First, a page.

Animal skulls are often used as canvases for multiple art forms. Oftentimes an artist feels compelled to preserve the skull of a deceased animal they found during a walk or hike and honor the life of that animal through art. At issue is the fact that Mother Nature doesn’t always leave the skull lying around in a condition that’s ready accept paint or other medium. To get to the skull, one must be ready to put in the elbow grease. Or get a colony of dermestid beetles like ones used in deer skull cleaning. Here’s a look at what’s involved in cleaning a skull.
Softening the Remaining Flesh for Removal
The longer a skull has been exposed, the harder it is to remove the remaining tissues. What remains on a skull can become leathery and tough to remove, but a fresh skull can pose challenges as well. You’ll have a difficult time of getting all the bits and pieces off if you don’t soften them first. Simmering the entire skull in a pot of Dawn dish soap and water for a few hours to get all the remaining tissue to soften is an effective, if somewhat smelly, method. The job of removal becomes much easier when the tissues are pliable.
Cleaning the Skull
Once the flesh has been softened by boiling, it’s time to remove the tissues. You’ll want an assortment of scalpels, knives and rounded palette knives to help you get the tissues off the surface of the skull. Exercise care and caution as it’s very easy to damage the delicate areas around the eyes and nose. If necessary, return the skull to the pot of water for repeated attempts at softening what’s left. Make sure to clear the entire skull of tissue and that includes removing the brain.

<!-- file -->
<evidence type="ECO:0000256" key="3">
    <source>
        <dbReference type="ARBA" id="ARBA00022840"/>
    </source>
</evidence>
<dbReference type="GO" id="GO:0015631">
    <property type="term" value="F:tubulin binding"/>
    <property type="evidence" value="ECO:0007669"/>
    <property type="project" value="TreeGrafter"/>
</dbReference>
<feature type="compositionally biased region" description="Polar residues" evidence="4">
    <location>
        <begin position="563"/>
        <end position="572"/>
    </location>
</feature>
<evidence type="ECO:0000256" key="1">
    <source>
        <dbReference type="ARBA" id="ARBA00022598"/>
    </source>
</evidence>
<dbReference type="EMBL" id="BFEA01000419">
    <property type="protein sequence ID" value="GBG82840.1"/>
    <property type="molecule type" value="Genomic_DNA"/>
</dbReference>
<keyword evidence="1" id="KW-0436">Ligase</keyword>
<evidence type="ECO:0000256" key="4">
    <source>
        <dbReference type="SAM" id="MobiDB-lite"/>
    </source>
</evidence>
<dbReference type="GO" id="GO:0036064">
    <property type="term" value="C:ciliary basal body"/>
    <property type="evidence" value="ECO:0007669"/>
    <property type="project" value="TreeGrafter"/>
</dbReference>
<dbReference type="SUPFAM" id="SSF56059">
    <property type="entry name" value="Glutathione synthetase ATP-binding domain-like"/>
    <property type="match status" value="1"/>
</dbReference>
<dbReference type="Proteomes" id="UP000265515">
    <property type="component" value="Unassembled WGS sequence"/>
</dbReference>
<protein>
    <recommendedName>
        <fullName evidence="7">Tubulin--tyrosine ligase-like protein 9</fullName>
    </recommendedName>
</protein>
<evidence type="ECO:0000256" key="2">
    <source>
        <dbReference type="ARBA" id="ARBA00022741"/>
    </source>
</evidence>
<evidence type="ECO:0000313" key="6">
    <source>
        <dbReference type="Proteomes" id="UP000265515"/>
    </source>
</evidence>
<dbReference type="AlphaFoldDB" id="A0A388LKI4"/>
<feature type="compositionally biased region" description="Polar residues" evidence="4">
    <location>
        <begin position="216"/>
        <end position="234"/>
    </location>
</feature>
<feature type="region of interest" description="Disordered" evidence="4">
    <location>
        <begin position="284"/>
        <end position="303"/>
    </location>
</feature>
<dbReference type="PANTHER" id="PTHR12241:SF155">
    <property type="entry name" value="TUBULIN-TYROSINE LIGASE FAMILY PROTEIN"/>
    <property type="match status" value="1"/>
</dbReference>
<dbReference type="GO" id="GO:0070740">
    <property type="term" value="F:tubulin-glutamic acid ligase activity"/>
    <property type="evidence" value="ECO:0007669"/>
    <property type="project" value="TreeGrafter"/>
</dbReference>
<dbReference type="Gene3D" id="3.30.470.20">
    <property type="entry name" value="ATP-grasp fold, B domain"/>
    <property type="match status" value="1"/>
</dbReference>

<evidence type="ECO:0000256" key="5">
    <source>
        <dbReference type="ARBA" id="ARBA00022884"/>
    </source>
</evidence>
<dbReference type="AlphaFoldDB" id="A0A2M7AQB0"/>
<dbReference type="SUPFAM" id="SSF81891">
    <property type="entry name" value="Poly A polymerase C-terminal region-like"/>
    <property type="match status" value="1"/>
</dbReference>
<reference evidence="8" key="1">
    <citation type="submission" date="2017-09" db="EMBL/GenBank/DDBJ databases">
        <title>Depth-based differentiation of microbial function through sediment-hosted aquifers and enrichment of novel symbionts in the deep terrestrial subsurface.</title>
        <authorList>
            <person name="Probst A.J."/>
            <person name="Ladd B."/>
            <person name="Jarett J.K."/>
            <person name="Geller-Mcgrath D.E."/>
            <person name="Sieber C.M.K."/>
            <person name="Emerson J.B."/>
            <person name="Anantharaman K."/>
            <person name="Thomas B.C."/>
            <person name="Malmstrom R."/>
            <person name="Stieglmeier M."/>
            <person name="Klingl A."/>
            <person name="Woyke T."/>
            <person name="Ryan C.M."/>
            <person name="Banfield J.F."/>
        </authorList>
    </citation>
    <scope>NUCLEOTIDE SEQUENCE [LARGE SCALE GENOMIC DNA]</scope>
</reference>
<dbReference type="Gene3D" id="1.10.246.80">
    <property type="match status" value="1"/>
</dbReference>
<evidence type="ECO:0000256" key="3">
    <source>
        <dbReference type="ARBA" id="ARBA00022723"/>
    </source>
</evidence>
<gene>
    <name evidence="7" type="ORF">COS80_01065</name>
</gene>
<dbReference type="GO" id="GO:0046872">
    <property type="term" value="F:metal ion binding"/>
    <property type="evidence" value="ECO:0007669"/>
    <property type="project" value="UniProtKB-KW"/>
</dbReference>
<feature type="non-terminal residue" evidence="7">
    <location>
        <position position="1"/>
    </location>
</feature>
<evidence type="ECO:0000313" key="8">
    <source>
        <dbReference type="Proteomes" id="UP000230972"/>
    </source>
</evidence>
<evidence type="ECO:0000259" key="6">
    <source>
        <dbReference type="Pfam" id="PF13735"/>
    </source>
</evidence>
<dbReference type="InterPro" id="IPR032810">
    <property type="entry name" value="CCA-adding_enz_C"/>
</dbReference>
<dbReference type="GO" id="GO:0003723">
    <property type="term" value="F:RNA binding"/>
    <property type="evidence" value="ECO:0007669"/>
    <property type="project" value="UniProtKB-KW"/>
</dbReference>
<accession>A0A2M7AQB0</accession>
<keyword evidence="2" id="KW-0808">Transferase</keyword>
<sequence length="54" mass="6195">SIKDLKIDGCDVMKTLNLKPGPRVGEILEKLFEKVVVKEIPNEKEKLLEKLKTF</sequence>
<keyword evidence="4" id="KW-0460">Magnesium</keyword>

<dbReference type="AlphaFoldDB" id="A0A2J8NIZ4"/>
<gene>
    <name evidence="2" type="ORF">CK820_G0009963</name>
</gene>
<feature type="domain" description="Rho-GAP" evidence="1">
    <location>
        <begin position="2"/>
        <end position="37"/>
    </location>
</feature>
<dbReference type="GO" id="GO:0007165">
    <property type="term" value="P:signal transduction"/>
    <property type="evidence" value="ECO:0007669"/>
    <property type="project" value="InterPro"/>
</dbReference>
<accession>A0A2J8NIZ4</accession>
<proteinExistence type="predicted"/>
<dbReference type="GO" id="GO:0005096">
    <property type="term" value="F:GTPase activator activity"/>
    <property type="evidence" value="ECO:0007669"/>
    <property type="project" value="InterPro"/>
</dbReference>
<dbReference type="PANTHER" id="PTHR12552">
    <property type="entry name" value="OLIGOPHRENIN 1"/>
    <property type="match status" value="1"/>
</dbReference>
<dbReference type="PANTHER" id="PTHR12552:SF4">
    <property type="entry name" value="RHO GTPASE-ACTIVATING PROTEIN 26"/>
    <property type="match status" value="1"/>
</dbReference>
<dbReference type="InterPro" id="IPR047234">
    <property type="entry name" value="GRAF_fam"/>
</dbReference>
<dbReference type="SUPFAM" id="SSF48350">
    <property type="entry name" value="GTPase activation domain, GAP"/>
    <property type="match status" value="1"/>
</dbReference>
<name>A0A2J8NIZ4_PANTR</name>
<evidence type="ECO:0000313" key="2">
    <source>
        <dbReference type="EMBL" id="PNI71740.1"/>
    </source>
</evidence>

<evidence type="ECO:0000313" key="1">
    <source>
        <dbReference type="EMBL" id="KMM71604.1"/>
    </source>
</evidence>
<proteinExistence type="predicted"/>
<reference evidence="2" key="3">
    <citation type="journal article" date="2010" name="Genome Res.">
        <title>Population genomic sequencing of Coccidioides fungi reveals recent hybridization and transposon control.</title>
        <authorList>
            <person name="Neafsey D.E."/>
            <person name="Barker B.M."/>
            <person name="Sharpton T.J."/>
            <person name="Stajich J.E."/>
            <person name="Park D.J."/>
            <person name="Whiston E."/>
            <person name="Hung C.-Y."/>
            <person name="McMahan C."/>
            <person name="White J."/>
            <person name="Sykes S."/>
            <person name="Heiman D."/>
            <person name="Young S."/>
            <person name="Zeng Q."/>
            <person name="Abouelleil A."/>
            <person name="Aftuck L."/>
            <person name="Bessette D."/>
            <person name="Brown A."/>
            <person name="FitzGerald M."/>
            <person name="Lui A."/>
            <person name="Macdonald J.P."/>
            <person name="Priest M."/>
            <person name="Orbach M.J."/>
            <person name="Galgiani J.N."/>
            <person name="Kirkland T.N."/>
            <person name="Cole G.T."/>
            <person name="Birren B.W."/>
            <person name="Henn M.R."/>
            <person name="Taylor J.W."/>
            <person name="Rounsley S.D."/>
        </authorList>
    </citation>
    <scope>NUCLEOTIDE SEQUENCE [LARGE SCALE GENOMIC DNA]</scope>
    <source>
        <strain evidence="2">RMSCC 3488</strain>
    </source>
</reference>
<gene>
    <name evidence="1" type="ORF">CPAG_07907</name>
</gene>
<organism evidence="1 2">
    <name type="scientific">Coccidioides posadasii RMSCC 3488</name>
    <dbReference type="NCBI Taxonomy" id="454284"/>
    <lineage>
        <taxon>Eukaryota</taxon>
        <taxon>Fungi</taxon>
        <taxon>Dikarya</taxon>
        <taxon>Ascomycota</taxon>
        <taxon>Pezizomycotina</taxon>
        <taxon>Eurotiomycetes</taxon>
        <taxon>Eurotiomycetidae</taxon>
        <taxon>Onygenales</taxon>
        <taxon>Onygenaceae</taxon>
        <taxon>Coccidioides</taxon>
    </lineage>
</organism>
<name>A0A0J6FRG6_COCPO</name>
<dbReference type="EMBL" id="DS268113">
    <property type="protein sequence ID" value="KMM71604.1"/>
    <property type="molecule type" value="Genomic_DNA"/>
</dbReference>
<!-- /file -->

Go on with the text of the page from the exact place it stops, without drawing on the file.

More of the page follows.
Getting the Skull Bright White
Once you’ve removed every piece of flesh you can find, you’ll find the skull is an off-white or yellow color. Fats and body fluids stain the skull and you may notice a film of grease covering the skull. At this point, you need to degrease the skull which involves scrubbing it with a brush and dish soap. Once the skull has dried and feels dry to the touch, you can submerge it in a bath of 3% hydrogen peroxide and let the skull soak until it whitens.
Letting Dermestid Beetles Do the Work
Cleaning a skull for use in artwork is a lot of work and it’s something you might find unpleasant. Spare your senses and get a colony of dermestid beetles to do the work for you. Put the beetles and the skull together in a box and place them in an environment recommended by the seller of the beetles. The beetles are experts at cleaning every last bit of tissue off a skull, so you don’t have to. Think of it as speeding up a natural process without the use of chemicals and scrub brushes.